The same exact logic applies to "the little KIPP school that could." We see the story and say, "Wow! These black kids can do it. That must mean that every school and every poor black kid can do it!" But what does "do it" mean? In most cases of these feel-good stories, "do it" means higher test scores. In other words, the school is successful because it has raised test scores. This is the evidence that is presented as proof that it is successful. But higher test scores certainly does NOT mean better-educated kids. The Center on Education Policy released a report showing that non-tested subjects like art, music, and social studies are not being taught any more so schools -- including the little schools that could -- can focus exclusively on the subjects that are tested, i.e., reading and math. Translation? "Successful" schools are turning into test-prep factories.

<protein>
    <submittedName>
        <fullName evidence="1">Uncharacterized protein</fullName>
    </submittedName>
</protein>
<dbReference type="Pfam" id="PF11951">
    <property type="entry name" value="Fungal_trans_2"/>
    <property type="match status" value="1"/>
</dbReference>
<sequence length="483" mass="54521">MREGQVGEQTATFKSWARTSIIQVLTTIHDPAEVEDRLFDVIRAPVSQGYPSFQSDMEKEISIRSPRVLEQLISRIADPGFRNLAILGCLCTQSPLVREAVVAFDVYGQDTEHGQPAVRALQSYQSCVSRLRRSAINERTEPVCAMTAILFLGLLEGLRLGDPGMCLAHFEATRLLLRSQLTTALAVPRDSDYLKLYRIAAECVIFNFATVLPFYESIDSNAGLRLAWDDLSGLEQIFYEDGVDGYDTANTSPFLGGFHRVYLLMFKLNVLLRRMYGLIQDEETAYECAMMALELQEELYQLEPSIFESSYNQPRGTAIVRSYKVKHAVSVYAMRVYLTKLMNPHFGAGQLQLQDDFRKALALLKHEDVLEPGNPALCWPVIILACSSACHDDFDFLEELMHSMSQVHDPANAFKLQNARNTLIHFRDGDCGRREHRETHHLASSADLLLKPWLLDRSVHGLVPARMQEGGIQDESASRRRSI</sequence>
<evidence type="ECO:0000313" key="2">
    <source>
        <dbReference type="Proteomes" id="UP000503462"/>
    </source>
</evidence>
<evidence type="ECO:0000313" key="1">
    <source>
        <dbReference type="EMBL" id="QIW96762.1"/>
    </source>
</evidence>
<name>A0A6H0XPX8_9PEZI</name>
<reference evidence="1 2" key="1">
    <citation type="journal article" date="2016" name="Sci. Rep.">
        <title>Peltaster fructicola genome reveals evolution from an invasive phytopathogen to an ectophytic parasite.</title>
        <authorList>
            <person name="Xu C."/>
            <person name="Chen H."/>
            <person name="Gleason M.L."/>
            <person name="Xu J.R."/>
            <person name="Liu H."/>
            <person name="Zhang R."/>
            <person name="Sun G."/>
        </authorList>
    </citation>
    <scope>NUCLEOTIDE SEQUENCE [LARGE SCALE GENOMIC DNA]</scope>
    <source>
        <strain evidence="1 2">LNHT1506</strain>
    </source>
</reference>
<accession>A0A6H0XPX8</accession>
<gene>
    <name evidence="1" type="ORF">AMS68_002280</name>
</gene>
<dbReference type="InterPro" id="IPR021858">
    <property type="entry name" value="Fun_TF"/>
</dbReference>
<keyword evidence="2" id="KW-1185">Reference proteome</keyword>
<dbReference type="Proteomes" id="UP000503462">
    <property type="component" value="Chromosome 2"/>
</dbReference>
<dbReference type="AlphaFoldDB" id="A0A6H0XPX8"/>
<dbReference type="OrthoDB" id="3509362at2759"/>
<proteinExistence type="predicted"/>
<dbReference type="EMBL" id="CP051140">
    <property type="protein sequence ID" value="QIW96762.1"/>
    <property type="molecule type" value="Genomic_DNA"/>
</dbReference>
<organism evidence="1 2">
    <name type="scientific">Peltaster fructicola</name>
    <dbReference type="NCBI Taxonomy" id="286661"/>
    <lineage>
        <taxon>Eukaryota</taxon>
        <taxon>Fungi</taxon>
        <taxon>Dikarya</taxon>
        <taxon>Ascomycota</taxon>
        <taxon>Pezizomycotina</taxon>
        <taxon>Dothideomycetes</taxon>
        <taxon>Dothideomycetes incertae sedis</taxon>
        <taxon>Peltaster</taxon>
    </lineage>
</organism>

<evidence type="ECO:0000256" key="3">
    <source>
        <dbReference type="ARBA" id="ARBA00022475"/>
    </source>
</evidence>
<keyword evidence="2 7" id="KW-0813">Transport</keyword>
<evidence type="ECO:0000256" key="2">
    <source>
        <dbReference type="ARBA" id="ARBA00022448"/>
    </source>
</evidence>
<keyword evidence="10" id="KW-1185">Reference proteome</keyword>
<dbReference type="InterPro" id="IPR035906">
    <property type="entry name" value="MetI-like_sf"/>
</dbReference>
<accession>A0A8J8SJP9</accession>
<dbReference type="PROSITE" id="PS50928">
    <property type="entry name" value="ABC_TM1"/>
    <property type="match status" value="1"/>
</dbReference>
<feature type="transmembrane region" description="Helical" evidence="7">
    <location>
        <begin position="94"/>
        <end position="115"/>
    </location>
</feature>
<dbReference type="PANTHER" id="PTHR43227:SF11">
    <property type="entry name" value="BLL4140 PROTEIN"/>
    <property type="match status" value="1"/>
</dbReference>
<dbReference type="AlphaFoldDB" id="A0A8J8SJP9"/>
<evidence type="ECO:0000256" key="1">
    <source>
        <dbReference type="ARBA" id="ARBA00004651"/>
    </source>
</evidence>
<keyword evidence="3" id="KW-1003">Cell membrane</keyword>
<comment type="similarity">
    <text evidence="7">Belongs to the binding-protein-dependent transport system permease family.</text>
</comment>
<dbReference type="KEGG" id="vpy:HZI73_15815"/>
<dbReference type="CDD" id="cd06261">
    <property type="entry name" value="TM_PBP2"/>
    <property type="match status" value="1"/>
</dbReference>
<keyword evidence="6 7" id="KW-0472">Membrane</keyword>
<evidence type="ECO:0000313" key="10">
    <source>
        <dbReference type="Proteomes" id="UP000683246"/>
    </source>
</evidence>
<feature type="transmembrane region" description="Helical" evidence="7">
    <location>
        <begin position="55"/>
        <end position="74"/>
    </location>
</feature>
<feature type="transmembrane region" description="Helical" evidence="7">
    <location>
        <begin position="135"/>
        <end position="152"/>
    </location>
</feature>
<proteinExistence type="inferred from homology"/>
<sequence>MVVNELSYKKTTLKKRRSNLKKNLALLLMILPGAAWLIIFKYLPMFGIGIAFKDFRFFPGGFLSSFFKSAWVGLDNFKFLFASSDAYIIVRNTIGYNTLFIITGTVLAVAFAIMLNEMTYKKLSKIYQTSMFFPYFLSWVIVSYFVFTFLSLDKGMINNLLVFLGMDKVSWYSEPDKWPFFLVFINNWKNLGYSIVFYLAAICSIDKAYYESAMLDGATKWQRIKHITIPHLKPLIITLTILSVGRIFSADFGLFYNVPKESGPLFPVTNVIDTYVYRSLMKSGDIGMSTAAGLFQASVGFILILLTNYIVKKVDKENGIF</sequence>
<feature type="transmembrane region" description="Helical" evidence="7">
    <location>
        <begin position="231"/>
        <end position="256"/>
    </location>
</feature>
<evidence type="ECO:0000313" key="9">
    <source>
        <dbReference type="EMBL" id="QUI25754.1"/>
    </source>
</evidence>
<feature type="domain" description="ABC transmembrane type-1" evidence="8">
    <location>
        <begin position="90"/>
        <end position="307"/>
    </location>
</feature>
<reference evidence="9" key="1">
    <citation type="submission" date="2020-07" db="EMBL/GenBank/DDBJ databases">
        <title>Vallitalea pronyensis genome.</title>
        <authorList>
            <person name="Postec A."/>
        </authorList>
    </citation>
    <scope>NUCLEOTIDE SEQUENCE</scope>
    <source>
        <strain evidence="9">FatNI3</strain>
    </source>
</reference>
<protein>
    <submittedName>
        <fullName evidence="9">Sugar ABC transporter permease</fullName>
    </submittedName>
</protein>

KIPP counters this by showing that they offer a broad range of subjects -- including art, music, social studies -- and that their students are given opportunities to sing in the choir, play in the orchestra, etc. One would certainly expect that if kids spend from 7:30 a.m. until 5:00 p.m. during the week, four hours on Saturdays, and a month during the summer that they would be able to be exposed to a broad range of subjects. KIPP students put in roughly 70% more time in class than typical public school students.
So we say, "Hurray! Every school should be like KIPP!"
But as I've argued again and again, KIPP can't scale. Right now, there are 45 KIPP schools with 400 teachers serving over 9,000 students in 15 states and the District of Columbia. 9,000 students out of the total population of 54,593,000 students in all of public K-12 schools means that KIPP serves 0.00016486% of the population. And yet, 0.00016486% of students makes us stand up and say, "This should work for the remaining 99.999835% of students!"